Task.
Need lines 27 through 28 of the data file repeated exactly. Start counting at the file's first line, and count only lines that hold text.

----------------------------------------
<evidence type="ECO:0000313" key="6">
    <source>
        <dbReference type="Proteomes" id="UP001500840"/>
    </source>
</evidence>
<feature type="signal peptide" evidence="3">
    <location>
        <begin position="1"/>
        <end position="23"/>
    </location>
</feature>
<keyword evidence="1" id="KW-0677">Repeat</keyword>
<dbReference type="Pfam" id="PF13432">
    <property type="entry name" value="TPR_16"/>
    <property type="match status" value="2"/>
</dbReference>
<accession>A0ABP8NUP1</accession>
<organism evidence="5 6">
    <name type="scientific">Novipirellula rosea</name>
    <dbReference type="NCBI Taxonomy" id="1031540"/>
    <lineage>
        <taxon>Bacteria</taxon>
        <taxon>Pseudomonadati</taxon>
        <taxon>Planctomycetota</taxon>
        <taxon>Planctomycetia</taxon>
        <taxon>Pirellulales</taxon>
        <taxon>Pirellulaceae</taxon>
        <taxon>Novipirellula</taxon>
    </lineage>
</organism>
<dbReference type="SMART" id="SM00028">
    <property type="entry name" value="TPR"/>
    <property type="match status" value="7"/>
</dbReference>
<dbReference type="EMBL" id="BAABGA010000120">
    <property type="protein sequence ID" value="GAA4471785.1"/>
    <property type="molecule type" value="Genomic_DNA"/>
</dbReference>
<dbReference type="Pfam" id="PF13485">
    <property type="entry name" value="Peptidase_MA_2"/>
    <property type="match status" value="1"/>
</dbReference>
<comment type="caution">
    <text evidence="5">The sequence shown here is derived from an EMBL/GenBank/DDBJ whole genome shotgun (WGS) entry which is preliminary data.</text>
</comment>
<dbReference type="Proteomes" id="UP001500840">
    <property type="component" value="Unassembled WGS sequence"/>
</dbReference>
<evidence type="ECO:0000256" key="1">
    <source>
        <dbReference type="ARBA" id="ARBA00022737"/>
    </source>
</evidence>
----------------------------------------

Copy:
        <taxon>Pirellulaceae</taxon>
        <taxon>Novipirellula</taxon>